Assuming the belt system is merit based causes problem with the gym culture. Athletes who have trained hard to earn their belts will resent seeing other athletes being awarded belts at lesser ability levels. Athletes who have been given their belts early will feel intimidated by athletes of lower rank yet greater ability.

How do I get the next belt?

The crux of the matter is that there is no generally agreed upon way of establishing who should hold what belt. My personal criteria is:

If a BJJ athlete were to enter a competition in their age and weight division, at what belt rank should they compete in to best improve their jiu-jitsu?

Note that this mostly, but not entirely, merit based. It’s competition based, so athletes that I grade should expect to be competitive in their competition division.

It not solely merit based for older and lighter athletes due to our local competitions. There are not many lighter or older competitors that compete locally. This means that lighter competitors often have to compete in heavier divisions, and older competitors have to compete with the young guns.

For these athletes, I have higher expectations for them and treat them is if they were heavier or younger. This means that it takes longer for them to be graded to the next belt.

If you want to know about how to get your next belt, read my criteria then come and talk to me.

BJJ Belts

BJJ Belts

What does a BJJ belt signify? Is it ability? Seniority? A reflection of one’s character? There is no set definition and opinion is definitely divided.

A BJJ belt is awarded by a practitioner of higher rank. A purple can award a blue, a brown can award a purple, and a black can award a brown. A black can only be awarded by another black of at least two stripes.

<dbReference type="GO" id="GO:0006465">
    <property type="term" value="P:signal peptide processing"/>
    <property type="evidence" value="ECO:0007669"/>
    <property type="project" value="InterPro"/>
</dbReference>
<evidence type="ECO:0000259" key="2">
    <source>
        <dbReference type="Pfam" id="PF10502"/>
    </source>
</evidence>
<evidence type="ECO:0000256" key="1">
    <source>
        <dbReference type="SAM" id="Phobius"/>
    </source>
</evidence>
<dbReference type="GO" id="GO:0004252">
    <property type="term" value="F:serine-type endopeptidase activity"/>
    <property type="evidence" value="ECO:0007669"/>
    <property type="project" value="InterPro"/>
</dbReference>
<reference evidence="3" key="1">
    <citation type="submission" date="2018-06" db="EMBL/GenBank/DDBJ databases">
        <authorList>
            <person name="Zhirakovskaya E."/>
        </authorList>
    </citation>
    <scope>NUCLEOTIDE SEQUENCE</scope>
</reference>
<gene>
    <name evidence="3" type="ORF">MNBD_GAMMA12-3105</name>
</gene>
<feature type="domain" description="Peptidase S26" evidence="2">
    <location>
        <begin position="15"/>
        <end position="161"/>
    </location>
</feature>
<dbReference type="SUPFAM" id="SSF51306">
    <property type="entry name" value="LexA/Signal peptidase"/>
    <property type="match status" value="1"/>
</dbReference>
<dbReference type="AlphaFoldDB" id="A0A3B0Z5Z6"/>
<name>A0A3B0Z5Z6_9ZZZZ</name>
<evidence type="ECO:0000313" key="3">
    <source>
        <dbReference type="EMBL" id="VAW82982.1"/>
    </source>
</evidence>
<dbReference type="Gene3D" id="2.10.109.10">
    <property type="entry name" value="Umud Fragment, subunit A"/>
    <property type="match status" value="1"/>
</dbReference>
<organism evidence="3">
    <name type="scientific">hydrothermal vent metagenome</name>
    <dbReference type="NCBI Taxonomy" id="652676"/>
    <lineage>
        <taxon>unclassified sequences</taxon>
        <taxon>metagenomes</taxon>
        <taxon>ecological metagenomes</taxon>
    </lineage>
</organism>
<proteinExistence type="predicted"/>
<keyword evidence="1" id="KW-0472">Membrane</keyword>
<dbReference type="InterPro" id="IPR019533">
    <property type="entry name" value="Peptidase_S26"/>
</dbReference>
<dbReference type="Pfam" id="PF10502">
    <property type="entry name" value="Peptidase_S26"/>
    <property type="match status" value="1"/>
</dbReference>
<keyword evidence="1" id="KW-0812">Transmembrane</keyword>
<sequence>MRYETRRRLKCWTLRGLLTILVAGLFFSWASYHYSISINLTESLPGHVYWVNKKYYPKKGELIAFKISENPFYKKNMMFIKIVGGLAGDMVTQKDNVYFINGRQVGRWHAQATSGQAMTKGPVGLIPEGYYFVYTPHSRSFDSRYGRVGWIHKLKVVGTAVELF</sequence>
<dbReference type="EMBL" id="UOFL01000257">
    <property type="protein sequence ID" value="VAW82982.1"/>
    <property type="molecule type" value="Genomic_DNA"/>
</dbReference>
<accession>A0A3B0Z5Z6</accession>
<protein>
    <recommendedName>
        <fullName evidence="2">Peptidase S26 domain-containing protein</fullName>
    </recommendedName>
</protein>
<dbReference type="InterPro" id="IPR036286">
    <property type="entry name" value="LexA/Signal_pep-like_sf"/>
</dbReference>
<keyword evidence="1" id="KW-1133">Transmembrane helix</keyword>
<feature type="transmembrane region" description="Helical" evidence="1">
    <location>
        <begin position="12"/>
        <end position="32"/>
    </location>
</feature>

There is no fixed criteria in awarding a belt, it is up to the one doing the grading. This can result in confusion for those wondering what they have to do to get the next belt, if they don’t know what criteria is being used.

Here is my criteria for grading and my thoughts on what BJJ belts signify to me.

My criteria to grade is based on whether it is more beneficial or more harmful to an athlete’s BJJ journey. When grading someone, I ask myself this question:

If a BJJ athlete were to enter a competition in their age and weight division, at what belt rank should they compete in to best improve their jiu-jitsu?

If I feel an athlete would gain more beneficial experience by competing as a higher belt, then I award them that belt.

A belt is a tool to help you improve your BJJ. It has no other significance.


Q: What do you mean by beneficial or harmful? How can having a belt be harmful?
A: A belt comes with expectations of ability. If you are wearing a belt you don’t feel you can back up, you’re likely to avoid rolling with people that challenge you. If you don’t have challenging rolls, you don’t improve.

Q: Do I have to compete to get the next belt?
A: No. The belt is simply a reflection of who you would compete against if you do choose to compete.

Q: Do I have to know technique X to get the next belt?
A: No. BJJ is about learning to grapple effectively with your personal combination of strengths and limitations.

Q: I go to other gyms and smash higher belts. Why haven’t you graded me?
A: Gym training is not competition training. How do you perform when you’re stressed and tired? How is your mental resilience?

Q: I really want the next belt!
A: Do you want the belt or what it represents? If you just want the next belt go buy one, or better yet, skip some steps and buy a red one.

Q: What do need to do to improve my BJJ?
A: This is the only question you really need to ask. Come talk to me.